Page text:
The Prep Work You Should Consider to Make Winter Painting Better
Winter Interior Painting Prep
Most of the painting projects that occur during the winter involve interior spaces. While exterior painting isn’t always off-limits in the winter, winter weather can be a major hurdle in these efforts.
Internal Climate Considerations
When winter comes, temperatures tend to drop and the air tends to dry up These environmental changes can have an effect on paint application and the drying process When painting inside, however, you have control over the conditions in which you work. To make winter painting better, pay attention to how you configure your internal climate (i.e. temperature and humidity). Most paints do best in temperatures between 65 and 75 degrees Fahrenheit and relative humidity levels between 40% and 50%. The more consistent you can keep these conditions, the better.
Normal Prep Work Applies
Regardless of the season, you or your interior painting services must go through the same basic preparation steps prior to painting a room. These steps include:
- Removing all moveable furniture, curtains, and other objects
- Covering stationary furniture, electrical fixtures, etc., with tarps and plastic sheets
- Laying down drop cloths to protect floors
- Repairing and cleaning surfaces
- Priming when necessary
Winter won’t make a major difference in any of these steps, aside from the possibility of tracking in snow and salt from outside into the room you wish to paint. Just be mindful of this. If all your materials are inside and on hand, you won’t need to worry about this potential problem.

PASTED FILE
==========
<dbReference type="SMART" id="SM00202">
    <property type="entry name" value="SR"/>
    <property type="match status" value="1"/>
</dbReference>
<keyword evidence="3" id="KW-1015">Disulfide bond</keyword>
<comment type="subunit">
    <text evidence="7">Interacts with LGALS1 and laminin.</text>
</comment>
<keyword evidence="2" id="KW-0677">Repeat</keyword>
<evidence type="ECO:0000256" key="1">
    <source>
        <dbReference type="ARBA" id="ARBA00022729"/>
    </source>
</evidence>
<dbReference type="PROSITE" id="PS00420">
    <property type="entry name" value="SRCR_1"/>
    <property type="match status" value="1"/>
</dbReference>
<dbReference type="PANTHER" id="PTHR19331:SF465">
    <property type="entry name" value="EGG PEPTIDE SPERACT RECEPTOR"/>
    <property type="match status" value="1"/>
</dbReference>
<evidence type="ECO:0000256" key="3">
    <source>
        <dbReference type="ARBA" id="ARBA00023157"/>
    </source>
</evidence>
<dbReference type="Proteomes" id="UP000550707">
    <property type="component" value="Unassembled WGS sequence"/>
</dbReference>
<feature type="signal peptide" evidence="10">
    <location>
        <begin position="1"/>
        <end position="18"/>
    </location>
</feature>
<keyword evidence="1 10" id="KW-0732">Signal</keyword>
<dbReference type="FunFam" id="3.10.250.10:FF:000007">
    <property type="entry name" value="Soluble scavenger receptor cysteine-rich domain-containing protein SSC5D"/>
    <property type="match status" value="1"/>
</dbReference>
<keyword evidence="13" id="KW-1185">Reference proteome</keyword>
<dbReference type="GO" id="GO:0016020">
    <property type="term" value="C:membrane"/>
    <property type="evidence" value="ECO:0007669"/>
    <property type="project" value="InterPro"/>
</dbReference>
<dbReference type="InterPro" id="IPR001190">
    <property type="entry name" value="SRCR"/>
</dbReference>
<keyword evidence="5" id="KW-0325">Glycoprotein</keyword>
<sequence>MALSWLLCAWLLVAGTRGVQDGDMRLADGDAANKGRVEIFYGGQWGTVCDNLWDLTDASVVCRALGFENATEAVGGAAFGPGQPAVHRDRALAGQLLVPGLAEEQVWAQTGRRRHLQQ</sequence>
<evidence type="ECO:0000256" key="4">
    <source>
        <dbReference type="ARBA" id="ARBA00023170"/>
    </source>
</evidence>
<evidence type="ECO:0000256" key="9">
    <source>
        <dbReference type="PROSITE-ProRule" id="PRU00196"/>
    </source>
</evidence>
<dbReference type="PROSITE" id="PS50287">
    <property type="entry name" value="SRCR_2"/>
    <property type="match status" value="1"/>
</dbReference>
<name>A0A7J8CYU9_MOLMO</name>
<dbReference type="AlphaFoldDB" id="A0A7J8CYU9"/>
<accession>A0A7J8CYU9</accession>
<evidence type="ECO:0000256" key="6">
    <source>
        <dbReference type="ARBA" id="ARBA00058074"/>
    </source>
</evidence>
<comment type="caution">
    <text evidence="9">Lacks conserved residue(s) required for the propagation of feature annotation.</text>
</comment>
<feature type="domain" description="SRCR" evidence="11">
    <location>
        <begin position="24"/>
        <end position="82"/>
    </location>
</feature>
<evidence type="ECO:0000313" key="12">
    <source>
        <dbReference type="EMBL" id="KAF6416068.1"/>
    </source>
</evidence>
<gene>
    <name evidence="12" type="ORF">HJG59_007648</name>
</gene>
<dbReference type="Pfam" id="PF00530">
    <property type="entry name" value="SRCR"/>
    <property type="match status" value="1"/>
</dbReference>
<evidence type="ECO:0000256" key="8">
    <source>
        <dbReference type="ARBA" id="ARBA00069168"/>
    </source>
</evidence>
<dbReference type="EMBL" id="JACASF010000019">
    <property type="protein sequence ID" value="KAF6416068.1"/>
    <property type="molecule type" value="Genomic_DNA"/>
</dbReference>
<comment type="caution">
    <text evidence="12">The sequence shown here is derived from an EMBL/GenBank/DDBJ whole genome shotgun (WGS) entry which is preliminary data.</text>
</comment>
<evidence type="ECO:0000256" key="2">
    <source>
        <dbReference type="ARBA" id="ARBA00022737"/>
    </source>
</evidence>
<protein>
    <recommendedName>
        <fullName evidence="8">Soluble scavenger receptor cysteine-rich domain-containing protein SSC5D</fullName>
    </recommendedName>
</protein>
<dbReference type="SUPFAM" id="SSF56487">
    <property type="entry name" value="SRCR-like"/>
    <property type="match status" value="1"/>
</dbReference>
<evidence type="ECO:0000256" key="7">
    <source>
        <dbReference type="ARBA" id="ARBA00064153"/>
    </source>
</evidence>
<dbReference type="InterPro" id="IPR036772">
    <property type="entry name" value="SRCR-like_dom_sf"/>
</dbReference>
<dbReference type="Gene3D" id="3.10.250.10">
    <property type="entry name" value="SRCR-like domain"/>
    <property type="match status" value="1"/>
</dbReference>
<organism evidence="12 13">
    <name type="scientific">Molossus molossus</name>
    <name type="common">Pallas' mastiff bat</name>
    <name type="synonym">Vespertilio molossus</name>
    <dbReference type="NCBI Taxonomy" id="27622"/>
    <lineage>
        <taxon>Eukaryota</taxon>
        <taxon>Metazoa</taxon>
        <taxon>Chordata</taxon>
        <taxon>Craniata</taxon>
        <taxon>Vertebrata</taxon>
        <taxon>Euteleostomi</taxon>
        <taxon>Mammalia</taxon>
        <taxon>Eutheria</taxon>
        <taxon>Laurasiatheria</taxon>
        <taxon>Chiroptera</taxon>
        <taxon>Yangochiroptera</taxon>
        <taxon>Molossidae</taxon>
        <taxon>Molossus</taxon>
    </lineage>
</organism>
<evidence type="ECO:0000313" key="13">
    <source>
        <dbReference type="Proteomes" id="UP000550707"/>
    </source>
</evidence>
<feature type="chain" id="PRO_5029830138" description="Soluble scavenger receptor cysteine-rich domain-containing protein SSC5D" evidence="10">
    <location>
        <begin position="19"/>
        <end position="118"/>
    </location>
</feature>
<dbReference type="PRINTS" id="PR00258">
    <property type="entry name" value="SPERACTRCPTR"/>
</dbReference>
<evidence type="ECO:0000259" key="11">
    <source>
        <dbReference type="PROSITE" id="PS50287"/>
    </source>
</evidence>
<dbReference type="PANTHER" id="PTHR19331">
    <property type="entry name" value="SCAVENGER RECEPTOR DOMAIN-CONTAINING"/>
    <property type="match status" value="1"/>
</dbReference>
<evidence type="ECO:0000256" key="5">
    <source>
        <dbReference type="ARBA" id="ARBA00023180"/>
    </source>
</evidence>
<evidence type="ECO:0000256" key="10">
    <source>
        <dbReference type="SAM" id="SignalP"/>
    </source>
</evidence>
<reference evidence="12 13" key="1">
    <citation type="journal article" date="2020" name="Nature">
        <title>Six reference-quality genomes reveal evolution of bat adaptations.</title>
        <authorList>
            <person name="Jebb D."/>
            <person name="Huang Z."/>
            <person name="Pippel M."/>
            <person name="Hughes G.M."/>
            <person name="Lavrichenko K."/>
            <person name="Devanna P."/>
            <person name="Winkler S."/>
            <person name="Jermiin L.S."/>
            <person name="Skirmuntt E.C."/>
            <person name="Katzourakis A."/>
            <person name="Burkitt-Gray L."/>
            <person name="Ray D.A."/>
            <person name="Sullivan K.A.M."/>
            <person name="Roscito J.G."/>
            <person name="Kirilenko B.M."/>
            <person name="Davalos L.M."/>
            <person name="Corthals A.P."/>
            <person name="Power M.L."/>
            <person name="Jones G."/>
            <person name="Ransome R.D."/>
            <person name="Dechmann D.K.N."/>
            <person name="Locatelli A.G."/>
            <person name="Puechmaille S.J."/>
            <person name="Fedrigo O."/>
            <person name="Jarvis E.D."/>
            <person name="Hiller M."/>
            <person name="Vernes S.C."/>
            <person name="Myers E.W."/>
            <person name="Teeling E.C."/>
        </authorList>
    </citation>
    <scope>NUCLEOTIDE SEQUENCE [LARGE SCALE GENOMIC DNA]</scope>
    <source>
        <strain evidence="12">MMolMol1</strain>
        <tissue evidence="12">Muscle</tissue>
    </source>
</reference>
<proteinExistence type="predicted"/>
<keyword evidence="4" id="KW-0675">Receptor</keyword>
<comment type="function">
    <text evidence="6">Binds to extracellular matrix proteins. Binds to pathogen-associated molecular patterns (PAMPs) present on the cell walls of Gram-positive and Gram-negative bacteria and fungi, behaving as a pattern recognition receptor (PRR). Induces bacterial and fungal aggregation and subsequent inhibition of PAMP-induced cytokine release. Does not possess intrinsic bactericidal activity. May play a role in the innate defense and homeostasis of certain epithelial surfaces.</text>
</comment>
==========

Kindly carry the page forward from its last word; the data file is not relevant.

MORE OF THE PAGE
Ventilation and VOCs
Maintaining a consistent internal climate in winter means keeping the outside air completely out. However, some ventilation is usually beneficial for painting, especially if your paint contains strong odors and/or volatile organic compounds (VOCs). Residential and commercial interior painters might recommend running exhaust fans to facilitate proper ventilation. In some cases, it’s also fine to crack open a window or two -- this will let some cold, dry air in, but it will also flush out harmful fumes and possibly aid in the drying process as well. Additionally, when painting in the winter, you might want to use zero- or low-VOC paints to reduce the need for intense ventilation.
What About Exterior Painting?
If you live in a generally warmer, temperate region, winter might not get in the way of exterior painting. Still, it’s important to keep an eye on the weather. Whenever having your exterior painted, you’ll want to shoot for a string of 3-7 days that offer relatively consistent temperatures no lower than 45 degrees Fahrenheit and are devoid of high winds, precipitation, and/or excessive sunlight.
Prepare to Make Winter Painting Possible
You don’t need to put off your painting project any longer. If you’re looking for a reliable residential, commercial, and/or HOA painting provider this winter, look no further than Endure Painting. For more information regarding our skills and services, call us at (510) 458-2120 or send us an email at email@example.com.